Open dumping of organic and other wastes in Ghana.
Photo: Pierre Ellssel

Alternative organic resources for soil health in Africa

Addressing soil health is recognised as a key strategy to improve fertiliser efficiency, and this is particularly important in Africa, where fertiliser is a scarce resource. Our authors have established the potential contribution of externally sourced organic fertilisers and biofertilisers in the context of a scoping study.

Achieving and maintaining high soil productivity and crop yields requires investing in soil health. Organic inputs offer a means to reconnect carbon and nutrient supply, a crucial aspect for optimising crop response to nutrients. On-farm adjustments in organic matter management, such as implementing proper crop rotations with legumes, agroforestry practices like alley cropping, utilising compost and animal manure, and adopting appropriate soil tillage practices are pivotal for maintaining soil health and effective nutrient management. In addition, off-farm produced organic fertilisers recycled from organic wastes can serve as valuable resources for composting and bioslurry production, addressing carbon and nutrient deficiencies in soils. Their proper utilisation not only benefits farms but also alleviates environmental and public health burdens associated with their mismanagement in many regions.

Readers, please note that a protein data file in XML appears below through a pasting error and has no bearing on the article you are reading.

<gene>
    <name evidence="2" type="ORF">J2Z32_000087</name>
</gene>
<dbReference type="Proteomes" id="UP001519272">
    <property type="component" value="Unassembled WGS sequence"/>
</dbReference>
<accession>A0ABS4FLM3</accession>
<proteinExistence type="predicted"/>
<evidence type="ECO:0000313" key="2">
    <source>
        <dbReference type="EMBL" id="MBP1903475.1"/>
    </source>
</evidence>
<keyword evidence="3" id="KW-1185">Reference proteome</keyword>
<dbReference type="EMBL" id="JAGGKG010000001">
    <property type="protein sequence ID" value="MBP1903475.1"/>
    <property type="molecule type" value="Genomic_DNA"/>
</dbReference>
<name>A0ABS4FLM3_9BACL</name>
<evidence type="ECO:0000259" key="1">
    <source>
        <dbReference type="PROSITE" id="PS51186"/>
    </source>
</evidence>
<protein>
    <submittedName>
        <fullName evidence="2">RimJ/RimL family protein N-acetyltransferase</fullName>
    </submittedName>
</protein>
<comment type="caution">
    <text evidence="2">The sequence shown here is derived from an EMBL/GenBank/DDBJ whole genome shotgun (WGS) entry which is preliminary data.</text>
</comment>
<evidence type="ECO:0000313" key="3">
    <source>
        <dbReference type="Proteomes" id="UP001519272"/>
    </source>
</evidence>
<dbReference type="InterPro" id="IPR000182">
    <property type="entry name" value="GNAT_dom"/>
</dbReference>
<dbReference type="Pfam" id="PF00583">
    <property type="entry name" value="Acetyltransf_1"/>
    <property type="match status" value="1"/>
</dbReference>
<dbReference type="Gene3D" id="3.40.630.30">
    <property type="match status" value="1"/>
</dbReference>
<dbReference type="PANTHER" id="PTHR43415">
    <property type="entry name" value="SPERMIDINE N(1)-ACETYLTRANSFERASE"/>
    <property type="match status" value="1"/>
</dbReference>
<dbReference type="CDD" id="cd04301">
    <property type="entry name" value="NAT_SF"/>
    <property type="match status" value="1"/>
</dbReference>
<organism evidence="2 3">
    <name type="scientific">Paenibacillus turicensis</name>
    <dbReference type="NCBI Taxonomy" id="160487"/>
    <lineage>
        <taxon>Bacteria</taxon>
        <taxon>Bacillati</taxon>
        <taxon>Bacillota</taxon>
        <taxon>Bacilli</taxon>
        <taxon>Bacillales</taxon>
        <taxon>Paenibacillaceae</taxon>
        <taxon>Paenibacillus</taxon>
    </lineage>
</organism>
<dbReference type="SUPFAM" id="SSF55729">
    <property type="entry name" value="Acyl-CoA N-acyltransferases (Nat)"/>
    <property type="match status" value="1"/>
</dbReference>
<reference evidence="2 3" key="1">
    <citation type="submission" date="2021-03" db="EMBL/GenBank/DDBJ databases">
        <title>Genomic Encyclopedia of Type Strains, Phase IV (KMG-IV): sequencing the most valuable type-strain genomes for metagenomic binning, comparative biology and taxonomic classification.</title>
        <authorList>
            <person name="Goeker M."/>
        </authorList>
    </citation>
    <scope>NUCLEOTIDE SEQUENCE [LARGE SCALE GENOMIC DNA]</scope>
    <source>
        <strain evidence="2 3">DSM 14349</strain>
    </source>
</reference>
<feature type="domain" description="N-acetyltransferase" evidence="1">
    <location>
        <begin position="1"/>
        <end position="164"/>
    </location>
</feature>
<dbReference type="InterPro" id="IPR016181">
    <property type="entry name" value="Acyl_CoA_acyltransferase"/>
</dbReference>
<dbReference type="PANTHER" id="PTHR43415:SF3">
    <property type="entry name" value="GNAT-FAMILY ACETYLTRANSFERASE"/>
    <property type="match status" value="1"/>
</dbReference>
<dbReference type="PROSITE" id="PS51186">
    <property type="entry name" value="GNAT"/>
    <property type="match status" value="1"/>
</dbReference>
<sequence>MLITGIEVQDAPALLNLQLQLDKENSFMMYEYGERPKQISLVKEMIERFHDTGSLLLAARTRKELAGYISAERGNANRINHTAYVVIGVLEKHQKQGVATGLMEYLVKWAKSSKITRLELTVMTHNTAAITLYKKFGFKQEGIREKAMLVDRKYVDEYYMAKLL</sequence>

Biofertilisers (based on fungi and bacteria), including rhizobia, and soil amendments (such as lime and biochar) can enhance nutrient availability, improve soil characteristics and bolster crop health. By ensuring soil health and thus soil responsiveness through the above-mentioned measures, thoughtful and strategic use of inorganic fertilisers can target specific nutrient deficiencies while providing readily available nitrogen, thereby enhancing both yield and soil health.

Current status of off-farm produced organic fertilisers

To understand the current state of off-farm organic fertilisers, soil amendments, and biofertilisers (biostimulants) in Africa, a scoping study was conducted across twelve African countries. This included a desktop review of existing literature, own calculations and interviewing 89 key informants across the organic and biofertiliser value chain. The countries spanned all African regions: Egypt (North), Cameroon, Côte d’Ivoire, Ghana, Senegal (West/Central), Ethiopia, Kenya, Rwanda, Uganda (East), and Malawi, South Africa and Zimbabwe (South).